Monday, 25 June 2018

Living in Sibson Road, more from the lives of those who lived in Chorlton in the 1930s

Another story from Sally Dervan

This story starts with me looking through a box of old photographs and finding a photo of my nana and grandad sat under the pier at Blackpool.

The funny thing is, in almost every one of my childhood memories, my Nana always comes as "one of a pair" but the other half of the pair was not usually my Grandad.

My Nana and her sister Lily were as different as chalk and cheese, despite this, in later life they spent most of their time together. Their bickering was constant and their outlook on life, poles apart.

Lily was anxious, a "worrier” where my nana was practical, down to earth and seemed to shrug off problems.

As a child , my mum was very fond of "Auntie Lil " she would turn to her rather than to her own mother for comfort and a sympathetic ear , knowing that my Nana would be very likely to tell her to "shape herself " rather than  give a hug or any sort of comfort .

Two very different people who had some spectacular rows but always supported each other when life dealt them a bad hand.

At certain times in their lives, one would prove to be just what the other needed.

All though they lived most of their lives in Manchester, the sisters were actually born far from there, in Coolfin Street, Belfast, Northern Ireland.

Lily (or Eliza Jane as she was christened) was born in 1908 and my Nana, Ethel in 1910.

When they were young children they moved with their parents and four brothers and sisters, "over the water” to Manchester, where their father, Fred, had obtained a position as an overseer of a commercial laundry. The family lived in a "two up two down" house in Thompson Street Levenshulme, with their mother Minnie supplementing the family income by working alongside her husband as a laundry assistant.

In 1930 when she was 22, Lily met David Ridgway at a dance. David was a clever young man, from Flora Street in Hulme, similar back to back terraced housing to Lily's home in Thompson Street.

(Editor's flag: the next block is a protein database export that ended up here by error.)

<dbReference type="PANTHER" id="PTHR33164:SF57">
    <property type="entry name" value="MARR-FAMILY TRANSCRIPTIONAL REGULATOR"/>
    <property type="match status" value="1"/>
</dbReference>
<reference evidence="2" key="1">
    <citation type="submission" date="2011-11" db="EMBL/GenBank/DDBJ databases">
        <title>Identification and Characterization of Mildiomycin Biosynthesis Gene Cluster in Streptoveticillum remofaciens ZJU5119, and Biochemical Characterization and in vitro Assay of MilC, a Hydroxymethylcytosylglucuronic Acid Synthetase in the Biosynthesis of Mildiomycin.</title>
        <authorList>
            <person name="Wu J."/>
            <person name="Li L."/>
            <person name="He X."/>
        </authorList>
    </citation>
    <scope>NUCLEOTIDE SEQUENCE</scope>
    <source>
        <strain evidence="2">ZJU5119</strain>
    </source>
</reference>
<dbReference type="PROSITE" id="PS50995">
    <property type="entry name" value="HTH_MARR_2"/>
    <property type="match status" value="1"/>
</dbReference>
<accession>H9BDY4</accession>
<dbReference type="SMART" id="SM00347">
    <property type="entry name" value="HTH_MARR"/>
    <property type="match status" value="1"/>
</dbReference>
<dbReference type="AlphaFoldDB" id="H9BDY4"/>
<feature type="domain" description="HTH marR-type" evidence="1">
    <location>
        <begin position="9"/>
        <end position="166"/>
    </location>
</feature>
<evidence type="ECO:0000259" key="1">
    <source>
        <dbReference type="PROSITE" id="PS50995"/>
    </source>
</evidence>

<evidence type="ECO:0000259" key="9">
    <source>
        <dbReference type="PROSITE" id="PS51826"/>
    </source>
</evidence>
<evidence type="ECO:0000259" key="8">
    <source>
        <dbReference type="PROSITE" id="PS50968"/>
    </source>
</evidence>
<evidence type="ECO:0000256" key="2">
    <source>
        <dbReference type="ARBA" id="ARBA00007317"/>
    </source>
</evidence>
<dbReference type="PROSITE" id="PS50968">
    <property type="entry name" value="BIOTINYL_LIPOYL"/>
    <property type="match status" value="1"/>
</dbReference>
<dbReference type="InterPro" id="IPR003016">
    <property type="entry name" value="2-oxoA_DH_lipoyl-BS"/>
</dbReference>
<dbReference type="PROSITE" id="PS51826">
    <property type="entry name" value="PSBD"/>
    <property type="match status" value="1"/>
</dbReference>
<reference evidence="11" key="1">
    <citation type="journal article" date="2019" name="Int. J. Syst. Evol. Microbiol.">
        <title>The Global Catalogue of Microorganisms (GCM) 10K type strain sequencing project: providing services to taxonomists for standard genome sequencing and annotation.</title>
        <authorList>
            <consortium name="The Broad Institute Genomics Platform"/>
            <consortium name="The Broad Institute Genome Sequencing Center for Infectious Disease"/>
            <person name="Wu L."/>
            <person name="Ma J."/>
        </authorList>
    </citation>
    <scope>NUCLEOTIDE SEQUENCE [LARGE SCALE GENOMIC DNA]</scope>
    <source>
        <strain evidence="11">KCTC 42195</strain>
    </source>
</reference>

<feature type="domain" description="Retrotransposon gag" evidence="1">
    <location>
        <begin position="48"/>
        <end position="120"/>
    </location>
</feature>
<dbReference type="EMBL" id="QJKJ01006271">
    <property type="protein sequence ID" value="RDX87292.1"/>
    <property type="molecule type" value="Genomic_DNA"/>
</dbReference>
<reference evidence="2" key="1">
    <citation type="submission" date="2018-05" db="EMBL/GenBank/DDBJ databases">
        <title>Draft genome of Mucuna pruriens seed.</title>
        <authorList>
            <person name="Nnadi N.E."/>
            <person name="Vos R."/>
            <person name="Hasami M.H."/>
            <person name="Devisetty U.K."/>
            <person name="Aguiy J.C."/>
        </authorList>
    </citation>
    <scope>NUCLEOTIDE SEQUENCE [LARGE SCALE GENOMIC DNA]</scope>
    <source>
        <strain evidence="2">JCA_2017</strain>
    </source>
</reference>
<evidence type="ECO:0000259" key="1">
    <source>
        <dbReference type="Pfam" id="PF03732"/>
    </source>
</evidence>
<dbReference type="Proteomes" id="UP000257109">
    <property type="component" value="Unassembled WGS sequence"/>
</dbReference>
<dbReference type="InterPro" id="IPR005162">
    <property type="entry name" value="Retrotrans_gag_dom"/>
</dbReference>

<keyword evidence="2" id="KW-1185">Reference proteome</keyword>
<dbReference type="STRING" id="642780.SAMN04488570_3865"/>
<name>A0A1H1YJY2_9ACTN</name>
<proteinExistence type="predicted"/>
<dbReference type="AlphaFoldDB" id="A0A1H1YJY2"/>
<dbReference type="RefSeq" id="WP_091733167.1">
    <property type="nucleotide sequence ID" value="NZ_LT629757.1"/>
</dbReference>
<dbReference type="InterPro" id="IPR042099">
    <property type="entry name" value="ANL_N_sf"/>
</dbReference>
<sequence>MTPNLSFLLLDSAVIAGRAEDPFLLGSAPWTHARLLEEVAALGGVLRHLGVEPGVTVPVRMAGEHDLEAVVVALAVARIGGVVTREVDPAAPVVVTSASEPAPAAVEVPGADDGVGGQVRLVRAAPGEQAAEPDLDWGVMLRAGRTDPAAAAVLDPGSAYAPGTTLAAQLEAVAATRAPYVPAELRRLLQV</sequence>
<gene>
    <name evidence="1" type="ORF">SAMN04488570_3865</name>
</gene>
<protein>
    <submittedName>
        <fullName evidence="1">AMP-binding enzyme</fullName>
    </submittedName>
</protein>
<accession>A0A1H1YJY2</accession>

The pair were about to take a step up, David got a good job and on their marriage in 1931, they settled into semi detached suburbia, buying a house off Sibson Road in Chorlton.

This spacious semi with a long back garden must have seemed like heaven to Lily after the sooty streets of Levenshulme. Lily set about the task of "homemaking” with enthusiasm.

One of her first purchases being a pair of matching fireside chairs .Their brown upholstery and elegant “Art Deco" curved wooden arms made them both stylish and comfortable.

I have no doubt that Lily and David envisaged many happy hours sat either side of the fire in their chairs in the years to come.

Sadly that image of domestic bliss was never to be, with the advent of war; David joined the Royal Air Force Volunteer Reserve, progressing to Pilot Officer.

Tragically, David was shot down and killed, over France on 16th September 1943, aged 35 and his remains laid to rest far from home, in Pont Audemer Communal Cemetery in France.

Lily remained in the Chorlton home they had shared together until her death in 1998, aged 90. I remember their house fondly from childhood, always neat and tidy with a kitchen pantry that was as cold as any modern fridge, and a white duck as vicious as any guard dog that lived in the back garden.

And in the little used front parlour, the room kept "for best" stood two fireside chairs.

© Sally Dervan

Pictures; from the collection of Sally Dervan

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